The failure by a Pakistani Bank to execute a guarantee in favour of an Indian Company was at the origin of the arbitration which gave rise to this award made by an arbitrator sitting in Geneva. The size of the award, more than 70 pages, itself preceded by two preliminary awards, have unfortunately forced us to limit the extracts to the questions which seemed of general particular interest.
The defendant (Bank) claimed that the armed conflict which opposed India and Pakistan in 1965 and the emergency legislation adopted in both countries on this occasion had created a situation which had freed it from, its obligation to pay the amount of the guarantee. It raised in this respect the English doctrine of 'frustration' which has a certain relationship without meaning the same thing, with force majeure, and according to which a contract becomes inoperative if the circumstances have brought about a radical modification of the obligations of the parties. It also claimed without making a clearly distinct ground from this, that the arbitrator should take account of the principle 'Rebus sic stantibus'.
A. As to the English doctrine of frustration (recognized equally in India and Pakistan) the arbitrator pointed out that 'when defining the circumstances which are regarded as a frustrating event, English law rejects the criteria of hardship, commercial inconvenience or material loss as such but insists that there must be such a radical change of circumstances... that the foundation of the contract has gone'. (Schmithoff; op. cit. pp. 137, 138; cf. also by the same author, The Export Trade, 5th ed., p. 97).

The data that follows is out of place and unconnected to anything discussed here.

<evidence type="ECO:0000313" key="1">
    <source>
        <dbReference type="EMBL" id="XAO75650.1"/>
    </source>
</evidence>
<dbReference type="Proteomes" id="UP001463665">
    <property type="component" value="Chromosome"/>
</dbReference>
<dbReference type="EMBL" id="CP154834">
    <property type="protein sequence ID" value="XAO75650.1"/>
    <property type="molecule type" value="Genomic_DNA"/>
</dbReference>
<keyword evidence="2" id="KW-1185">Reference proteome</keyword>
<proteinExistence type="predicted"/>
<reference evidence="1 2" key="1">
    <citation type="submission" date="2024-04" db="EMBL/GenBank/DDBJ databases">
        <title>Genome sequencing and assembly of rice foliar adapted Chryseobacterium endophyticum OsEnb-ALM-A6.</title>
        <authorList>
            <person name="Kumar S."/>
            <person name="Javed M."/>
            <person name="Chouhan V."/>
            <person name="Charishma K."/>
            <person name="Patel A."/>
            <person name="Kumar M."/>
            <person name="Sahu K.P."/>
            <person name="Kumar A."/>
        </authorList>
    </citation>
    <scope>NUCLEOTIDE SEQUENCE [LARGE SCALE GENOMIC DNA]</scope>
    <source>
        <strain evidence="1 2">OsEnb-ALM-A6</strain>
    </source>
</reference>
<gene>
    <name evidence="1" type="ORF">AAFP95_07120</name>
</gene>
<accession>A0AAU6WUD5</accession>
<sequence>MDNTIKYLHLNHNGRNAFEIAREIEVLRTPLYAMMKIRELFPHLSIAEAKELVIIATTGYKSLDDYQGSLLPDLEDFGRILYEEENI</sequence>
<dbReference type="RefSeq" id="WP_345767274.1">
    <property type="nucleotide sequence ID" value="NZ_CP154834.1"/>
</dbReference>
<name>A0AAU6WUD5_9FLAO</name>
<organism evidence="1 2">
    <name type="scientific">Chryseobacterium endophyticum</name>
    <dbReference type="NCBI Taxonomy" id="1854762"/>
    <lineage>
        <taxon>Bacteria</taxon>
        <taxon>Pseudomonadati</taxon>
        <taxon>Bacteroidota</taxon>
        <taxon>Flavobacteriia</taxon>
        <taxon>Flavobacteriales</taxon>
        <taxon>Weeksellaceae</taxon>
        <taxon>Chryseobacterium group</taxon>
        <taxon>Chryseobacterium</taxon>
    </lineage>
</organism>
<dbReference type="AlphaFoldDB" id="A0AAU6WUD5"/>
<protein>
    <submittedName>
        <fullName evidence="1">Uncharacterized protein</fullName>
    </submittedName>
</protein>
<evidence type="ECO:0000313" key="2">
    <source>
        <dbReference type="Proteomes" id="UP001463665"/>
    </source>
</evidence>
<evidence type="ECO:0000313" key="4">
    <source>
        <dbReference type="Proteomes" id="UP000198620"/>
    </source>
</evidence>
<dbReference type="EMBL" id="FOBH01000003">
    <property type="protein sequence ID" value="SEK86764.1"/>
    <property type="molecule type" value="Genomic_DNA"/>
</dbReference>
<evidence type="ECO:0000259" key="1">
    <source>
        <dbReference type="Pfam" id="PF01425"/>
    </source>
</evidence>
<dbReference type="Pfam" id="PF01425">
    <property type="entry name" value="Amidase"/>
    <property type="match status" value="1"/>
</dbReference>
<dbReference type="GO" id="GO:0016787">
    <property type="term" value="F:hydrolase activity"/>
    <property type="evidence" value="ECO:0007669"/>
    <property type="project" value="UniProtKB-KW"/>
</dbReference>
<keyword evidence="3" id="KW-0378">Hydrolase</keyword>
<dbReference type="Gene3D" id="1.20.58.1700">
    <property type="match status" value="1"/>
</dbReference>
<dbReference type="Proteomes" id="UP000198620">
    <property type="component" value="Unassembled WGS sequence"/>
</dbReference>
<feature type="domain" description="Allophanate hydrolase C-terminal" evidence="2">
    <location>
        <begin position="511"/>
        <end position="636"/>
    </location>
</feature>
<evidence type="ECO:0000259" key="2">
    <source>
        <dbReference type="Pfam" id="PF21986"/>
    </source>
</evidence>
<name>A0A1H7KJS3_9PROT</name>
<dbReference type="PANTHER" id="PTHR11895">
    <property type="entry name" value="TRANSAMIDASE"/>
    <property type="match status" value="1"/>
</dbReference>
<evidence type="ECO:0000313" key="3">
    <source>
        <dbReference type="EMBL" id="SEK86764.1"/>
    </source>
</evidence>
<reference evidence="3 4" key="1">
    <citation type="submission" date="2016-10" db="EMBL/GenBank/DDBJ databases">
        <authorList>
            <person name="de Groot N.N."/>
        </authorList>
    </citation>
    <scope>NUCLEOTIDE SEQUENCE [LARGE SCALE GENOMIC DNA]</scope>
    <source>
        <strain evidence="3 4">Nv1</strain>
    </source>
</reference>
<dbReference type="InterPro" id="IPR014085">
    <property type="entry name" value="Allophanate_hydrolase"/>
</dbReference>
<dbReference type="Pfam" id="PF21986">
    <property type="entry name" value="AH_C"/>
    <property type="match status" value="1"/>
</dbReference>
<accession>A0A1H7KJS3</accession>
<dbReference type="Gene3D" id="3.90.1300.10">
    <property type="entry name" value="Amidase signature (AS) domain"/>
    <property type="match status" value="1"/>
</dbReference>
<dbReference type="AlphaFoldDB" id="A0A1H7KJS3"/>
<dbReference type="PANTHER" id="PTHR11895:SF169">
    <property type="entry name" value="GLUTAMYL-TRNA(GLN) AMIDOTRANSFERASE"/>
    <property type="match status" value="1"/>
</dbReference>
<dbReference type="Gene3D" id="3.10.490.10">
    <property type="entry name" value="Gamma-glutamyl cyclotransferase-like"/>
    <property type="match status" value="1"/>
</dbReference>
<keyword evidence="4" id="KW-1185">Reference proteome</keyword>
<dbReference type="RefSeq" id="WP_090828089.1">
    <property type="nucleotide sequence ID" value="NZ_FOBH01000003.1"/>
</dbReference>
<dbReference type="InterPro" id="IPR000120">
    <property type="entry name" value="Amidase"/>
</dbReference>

The adaptation of this test (of the 'fundamentally different situation') admits or implies a large measure of judicial discretion (Schmitthoff p. 136). While exercising his power of judgment, the judge or arbitrator must take into account all relevant circumstances 129 of fact, but also the rôle and legal consequences of the frustration of the contract, its nature as an exception to the fundamental principle of sanctity of contract, and also have regard to the necessities of international trade.
Further, while keeping in mind the strict conception which is traditional in the common law and in the business community, the arbitrator or the judge must remember that, as already referred to, this is 'not simply a question whether there had been a radical change in the circumstances, but whether there has been a radical change in the obligation . . . .' (Chitty no. 1266).
B. As to the application of the principle 'Rebus sic stantibus' the arbitrator rejected this plea:
'The principle "Rebus sic stantibus" is universally considered as being of strict and narrow interpretation, as a dangerous exception to the principle of sanctity of contracts. Whatever opinion or interpretation lawyers of different countries may have about the 'concept' of changed circumstances as an excuse for nonperformance, they will doubtless agree on the necessity to limit the application of the so-called 'doctrine rebus sic stantibus' (sometimes referred to as 'frustration', 'force majeure', 'Imprévision', and the like) to cases where compelling reasons justify it, having regard not only to the fundamental character of the changes, but also to the particular type of the contract involved, to the requirements of fairness and equity and to all circumstances of the case.
It should be obvious that none of the requirements which might justify the application of the 'doctrine' are fulfilled in this case. As a general rule, one should be particularly reluctant to accept it when there is no gap or lacuna in the contract and when the intent of the parties has been clearly expressed, as in the Bank Guarantee. Caution is especially called for, moreover, in international transactions where it is generally much less likely that the parties have been unaware of the risk of a remote contingency or unable to formulate it precisely'.